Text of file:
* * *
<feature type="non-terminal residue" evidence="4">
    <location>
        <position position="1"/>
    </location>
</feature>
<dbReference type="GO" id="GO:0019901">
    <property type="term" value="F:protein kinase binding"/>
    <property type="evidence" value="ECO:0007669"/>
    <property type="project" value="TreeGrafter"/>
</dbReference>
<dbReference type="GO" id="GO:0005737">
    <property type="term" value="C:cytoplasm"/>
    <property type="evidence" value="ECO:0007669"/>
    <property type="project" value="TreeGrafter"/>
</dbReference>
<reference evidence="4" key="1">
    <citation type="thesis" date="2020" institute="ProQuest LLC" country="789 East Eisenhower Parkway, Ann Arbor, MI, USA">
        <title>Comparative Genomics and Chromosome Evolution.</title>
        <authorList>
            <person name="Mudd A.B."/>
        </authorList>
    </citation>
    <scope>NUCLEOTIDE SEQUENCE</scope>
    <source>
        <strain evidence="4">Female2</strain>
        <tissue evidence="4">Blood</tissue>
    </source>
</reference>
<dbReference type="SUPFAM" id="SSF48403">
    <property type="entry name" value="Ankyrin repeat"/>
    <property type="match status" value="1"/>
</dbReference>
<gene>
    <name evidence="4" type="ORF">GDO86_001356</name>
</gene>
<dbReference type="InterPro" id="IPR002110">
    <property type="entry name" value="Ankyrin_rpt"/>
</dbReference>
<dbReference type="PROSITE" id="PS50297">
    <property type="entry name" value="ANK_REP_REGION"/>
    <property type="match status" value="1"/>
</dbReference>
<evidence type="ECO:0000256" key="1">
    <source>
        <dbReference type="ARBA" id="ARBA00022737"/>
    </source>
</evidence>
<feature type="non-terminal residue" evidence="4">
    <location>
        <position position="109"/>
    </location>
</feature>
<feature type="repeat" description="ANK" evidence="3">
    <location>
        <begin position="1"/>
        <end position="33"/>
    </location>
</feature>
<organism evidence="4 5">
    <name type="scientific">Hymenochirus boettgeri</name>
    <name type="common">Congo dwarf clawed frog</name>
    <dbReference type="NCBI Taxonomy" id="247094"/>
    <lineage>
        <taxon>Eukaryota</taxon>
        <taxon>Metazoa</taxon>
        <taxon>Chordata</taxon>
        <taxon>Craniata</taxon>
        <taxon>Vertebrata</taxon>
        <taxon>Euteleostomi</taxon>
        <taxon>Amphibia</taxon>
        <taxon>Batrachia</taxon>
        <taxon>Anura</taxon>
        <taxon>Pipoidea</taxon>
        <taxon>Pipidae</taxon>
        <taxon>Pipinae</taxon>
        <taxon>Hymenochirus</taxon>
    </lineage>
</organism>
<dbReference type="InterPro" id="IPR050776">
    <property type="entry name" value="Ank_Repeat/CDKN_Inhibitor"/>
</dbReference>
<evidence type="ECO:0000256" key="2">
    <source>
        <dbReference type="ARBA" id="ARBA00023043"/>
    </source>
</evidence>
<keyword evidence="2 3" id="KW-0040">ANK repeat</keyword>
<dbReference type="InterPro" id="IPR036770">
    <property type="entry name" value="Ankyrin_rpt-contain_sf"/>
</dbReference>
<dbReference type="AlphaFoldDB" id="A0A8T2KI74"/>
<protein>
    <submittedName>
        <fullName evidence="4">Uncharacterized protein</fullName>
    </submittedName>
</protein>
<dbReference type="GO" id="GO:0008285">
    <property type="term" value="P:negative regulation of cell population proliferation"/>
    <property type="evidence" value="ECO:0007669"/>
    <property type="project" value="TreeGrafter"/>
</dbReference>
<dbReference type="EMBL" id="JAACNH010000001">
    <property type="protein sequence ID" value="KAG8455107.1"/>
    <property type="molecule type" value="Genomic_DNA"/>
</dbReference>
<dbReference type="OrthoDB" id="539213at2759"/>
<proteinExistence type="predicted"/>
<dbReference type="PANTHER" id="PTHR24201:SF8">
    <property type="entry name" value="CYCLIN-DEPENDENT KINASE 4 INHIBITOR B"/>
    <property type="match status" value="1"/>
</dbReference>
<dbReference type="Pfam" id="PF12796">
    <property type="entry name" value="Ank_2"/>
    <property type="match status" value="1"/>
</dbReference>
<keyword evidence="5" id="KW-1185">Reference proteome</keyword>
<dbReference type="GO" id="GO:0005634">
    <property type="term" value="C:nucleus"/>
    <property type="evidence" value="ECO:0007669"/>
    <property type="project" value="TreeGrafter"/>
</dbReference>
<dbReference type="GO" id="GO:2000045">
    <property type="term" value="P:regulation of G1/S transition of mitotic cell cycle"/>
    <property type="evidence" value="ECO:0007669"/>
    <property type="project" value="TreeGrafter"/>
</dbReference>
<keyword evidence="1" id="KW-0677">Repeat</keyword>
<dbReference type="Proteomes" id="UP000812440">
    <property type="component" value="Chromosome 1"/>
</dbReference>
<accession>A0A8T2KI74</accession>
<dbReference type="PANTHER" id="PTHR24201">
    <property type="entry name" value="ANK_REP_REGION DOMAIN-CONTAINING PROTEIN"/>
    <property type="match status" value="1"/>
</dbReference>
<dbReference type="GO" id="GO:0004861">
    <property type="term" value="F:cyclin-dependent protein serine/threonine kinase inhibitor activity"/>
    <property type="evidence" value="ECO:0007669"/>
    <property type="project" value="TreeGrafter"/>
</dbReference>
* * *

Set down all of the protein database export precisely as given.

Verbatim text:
<feature type="non-terminal residue" evidence="4">
    <location>
        <position position="1"/>
    </location>
</feature>
<dbReference type="GO" id="GO:0019901">
    <property type="term" value="F:protein kinase binding"/>
    <property type="evidence" value="ECO:0007669"/>
    <property type="project" value="TreeGrafter"/>
</dbReference>
<dbReference type="GO" id="GO:0005737">
    <property type="term" value="C:cytoplasm"/>
    <property type="evidence" value="ECO:0007669"/>
    <property type="project" value="TreeGrafter"/>
</dbReference>
<reference evidence="4" key="1">
    <citation type="thesis" date="2020" institute="ProQuest LLC" country="789 East Eisenhower Parkway, Ann Arbor, MI, USA">
        <title>Comparative Genomics and Chromosome Evolution.</title>
        <authorList>
            <person name="Mudd A.B."/>
        </authorList>
    </citation>
    <scope>NUCLEOTIDE SEQUENCE</scope>
    <source>
        <strain evidence="4">Female2</strain>
        <tissue evidence="4">Blood</tissue>
    </source>
</reference>
<dbReference type="SUPFAM" id="SSF48403">
    <property type="entry name" value="Ankyrin repeat"/>
    <property type="match status" value="1"/>
</dbReference>
<gene>
    <name evidence="4" type="ORF">GDO86_001356</name>
</gene>
<dbReference type="InterPro" id="IPR002110">
    <property type="entry name" value="Ankyrin_rpt"/>
</dbReference>
<dbReference type="PROSITE" id="PS50297">
    <property type="entry name" value="ANK_REP_REGION"/>
    <property type="match status" value="1"/>
</dbReference>
<evidence type="ECO:0000256" key="1">
    <source>
        <dbReference type="ARBA" id="ARBA00022737"/>
    </source>
</evidence>
<feature type="non-terminal residue" evidence="4">
    <location>
        <position position="109"/>
    </location>
</feature>
<feature type="repeat" description="ANK" evidence="3">
    <location>
        <begin position="1"/>
        <end position="33"/>
    </location>
</feature>
<organism evidence="4 5">
    <name type="scientific">Hymenochirus boettgeri</name>
    <name type="common">Congo dwarf clawed frog</name>
    <dbReference type="NCBI Taxonomy" id="247094"/>
    <lineage>
        <taxon>Eukaryota</taxon>
        <taxon>Metazoa</taxon>
        <taxon>Chordata</taxon>
        <taxon>Craniata</taxon>
        <taxon>Vertebrata</taxon>
        <taxon>Euteleostomi</taxon>
        <taxon>Amphibia</taxon>
        <taxon>Batrachia</taxon>
        <taxon>Anura</taxon>
        <taxon>Pipoidea</taxon>
        <taxon>Pipidae</taxon>
        <taxon>Pipinae</taxon>
        <taxon>Hymenochirus</taxon>
    </lineage>
</organism>
<dbReference type="InterPro" id="IPR050776">
    <property type="entry name" value="Ank_Repeat/CDKN_Inhibitor"/>
</dbReference>
<evidence type="ECO:0000256" key="2">
    <source>
        <dbReference type="ARBA" id="ARBA00023043"/>
    </source>
</evidence>
<keyword evidence="2 3" id="KW-0040">ANK repeat</keyword>
<dbReference type="InterPro" id="IPR036770">
    <property type="entry name" value="Ankyrin_rpt-contain_sf"/>
</dbReference>
<dbReference type="AlphaFoldDB" id="A0A8T2KI74"/>
<protein>
    <submittedName>
        <fullName evidence="4">Uncharacterized protein</fullName>
    </submittedName>
</protein>
<dbReference type="GO" id="GO:0008285">
    <property type="term" value="P:negative regulation of cell population proliferation"/>
    <property type="evidence" value="ECO:0007669"/>
    <property type="project" value="TreeGrafter"/>
</dbReference>
<dbReference type="EMBL" id="JAACNH010000001">
    <property type="protein sequence ID" value="KAG8455107.1"/>
    <property type="molecule type" value="Genomic_DNA"/>
</dbReference>
<dbReference type="OrthoDB" id="539213at2759"/>
<proteinExistence type="predicted"/>
<dbReference type="PANTHER" id="PTHR24201:SF8">
    <property type="entry name" value="CYCLIN-DEPENDENT KINASE 4 INHIBITOR B"/>
    <property type="match status" value="1"/>
</dbReference>
<dbReference type="Pfam" id="PF12796">
    <property type="entry name" value="Ank_2"/>
    <property type="match status" value="1"/>
</dbReference>
<keyword evidence="5" id="KW-1185">Reference proteome</keyword>
<dbReference type="GO" id="GO:0005634">
    <property type="term" value="C:nucleus"/>
    <property type="evidence" value="ECO:0007669"/>
    <property type="project" value="TreeGrafter"/>
</dbReference>
<dbReference type="GO" id="GO:2000045">
    <property type="term" value="P:regulation of G1/S transition of mitotic cell cycle"/>
    <property type="evidence" value="ECO:0007669"/>
    <property type="project" value="TreeGrafter"/>
</dbReference>
<keyword evidence="1" id="KW-0677">Repeat</keyword>
<dbReference type="Proteomes" id="UP000812440">
    <property type="component" value="Chromosome 1"/>
</dbReference>
<accession>A0A8T2KI74</accession>
<dbReference type="PANTHER" id="PTHR24201">
    <property type="entry name" value="ANK_REP_REGION DOMAIN-CONTAINING PROTEIN"/>
    <property type="match status" value="1"/>
</dbReference>
<dbReference type="GO" id="GO:0004861">
    <property type="term" value="F:cyclin-dependent protein serine/threonine kinase inhibitor activity"/>
    <property type="evidence" value="ECO:0007669"/>
    <property type="project" value="TreeGrafter"/>
</dbReference>